Money Matters - Investments. "Buy / Build / Hold / Trim / Sell"
People think differently. I was in a coffee shop the other day and, like most people in the bewildering setting of a coffee shop, was stunned by the sheer variety on offer.
If you think a coffee shop can be confusing, there are only normally 6 different coffees, 4 different cups of tea, 5 syrups and 20 savoury and 20 sweet snacks on offer. This means there are a total of 20,000 different meal options available.
So what makes a good investment?
When investing money, even if your chosen provider offers only 100 funds, to put together a portfolio of 10 investments you’ve got well over 62 billion billion (yes 62 x 1018) options. As an IFA, or a private investor, you’ve really got access to over 100,000 investments and the maths behind the number of possible portfolios is astronomically huge. (type ‘100,000!’ into your scientific calculator.)
There is no wonder that everybody has a different opinion on what you should be buying.
As a private investor, the key thing to do is to work out your style, then make sure that everything you own fits into your style pattern. That way you can at least be comfortable with the options you choose.
There are five broad categories of investment style and these are Active / Passive, Growth / Value, Big / Small, Top / Bottom and Technicals / Fundamentals.
I’ll cover off the last 4 choices in future articles, but this first article we’ll discuss the Active / Passive debate – easily the biggest question any investor asks.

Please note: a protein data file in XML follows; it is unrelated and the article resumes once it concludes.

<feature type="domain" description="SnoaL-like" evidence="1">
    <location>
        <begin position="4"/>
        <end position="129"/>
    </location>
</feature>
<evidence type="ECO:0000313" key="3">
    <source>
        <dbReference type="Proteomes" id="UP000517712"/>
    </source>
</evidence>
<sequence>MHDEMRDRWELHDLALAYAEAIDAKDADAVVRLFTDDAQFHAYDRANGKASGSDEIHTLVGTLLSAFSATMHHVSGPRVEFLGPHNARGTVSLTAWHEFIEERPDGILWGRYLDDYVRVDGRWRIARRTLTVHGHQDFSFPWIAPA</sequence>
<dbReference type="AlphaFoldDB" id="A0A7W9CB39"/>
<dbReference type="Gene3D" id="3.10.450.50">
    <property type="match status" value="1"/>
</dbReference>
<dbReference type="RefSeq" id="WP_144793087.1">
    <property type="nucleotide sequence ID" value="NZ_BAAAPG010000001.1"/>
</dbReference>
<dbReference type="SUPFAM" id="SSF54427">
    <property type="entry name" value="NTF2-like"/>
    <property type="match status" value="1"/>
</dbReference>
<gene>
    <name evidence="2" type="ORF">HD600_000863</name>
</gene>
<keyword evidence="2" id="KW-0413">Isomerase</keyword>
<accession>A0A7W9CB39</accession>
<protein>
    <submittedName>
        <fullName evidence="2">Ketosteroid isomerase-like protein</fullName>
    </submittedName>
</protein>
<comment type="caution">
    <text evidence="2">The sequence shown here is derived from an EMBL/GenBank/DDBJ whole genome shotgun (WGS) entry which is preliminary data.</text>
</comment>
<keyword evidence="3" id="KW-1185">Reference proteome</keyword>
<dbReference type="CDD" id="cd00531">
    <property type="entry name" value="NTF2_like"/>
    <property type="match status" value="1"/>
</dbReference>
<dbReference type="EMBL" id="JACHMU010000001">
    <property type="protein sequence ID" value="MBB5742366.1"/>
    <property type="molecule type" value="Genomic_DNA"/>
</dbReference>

These 5 broad areas are not just about one or the other, you may be completely neutral, although most people favour one side or another.
Active or Passive
So, like all these areas people have their own opinion and the broad arguments go something like this:
Active fund managers are often those which have smaller portfolios of companies that they have selected with a view to make more money than the benchmark. Quite often they can beat the markets over the short term.
The upside of this is that, if you are actively managing your portfolio and you’ve got a good idea of what the economy might do next you can buy into the fund manager who will take advantage of the new market conditions.
The downside is that you might get it wrong and undershoot the market, and charges tend to be around 3-4 times as expensive as a passive fund.
Passive funds track an index. There is no fund manager making decisions, nor is there a research team looking and moving money daily, there is a broker who will move the money with the index, perhaps only once a quarter.
The upside is that if you are going to leave your money for a long period of time, you’ll probably do better than if you invested in active funds and you’ll get the feeling of saving some money.
The downside is that you’ll miss out on short term gains, and you will never beat the market benchmark.
We all have our favourites here. Remember you don’t have to go with one style. For instance at the moment we are active in Europe due to wanting an active manager to take a broad approach to investing in Germany and France, but we are passive in the US as it is notoriously difficult to beat the markets.
Thanks for reading, next time we’ll get a little deeper into this subject, the aim being that by article number 5 you’ll be able to at least define your style. This means when investing money you’ll be able to sit down and see where everything fits.
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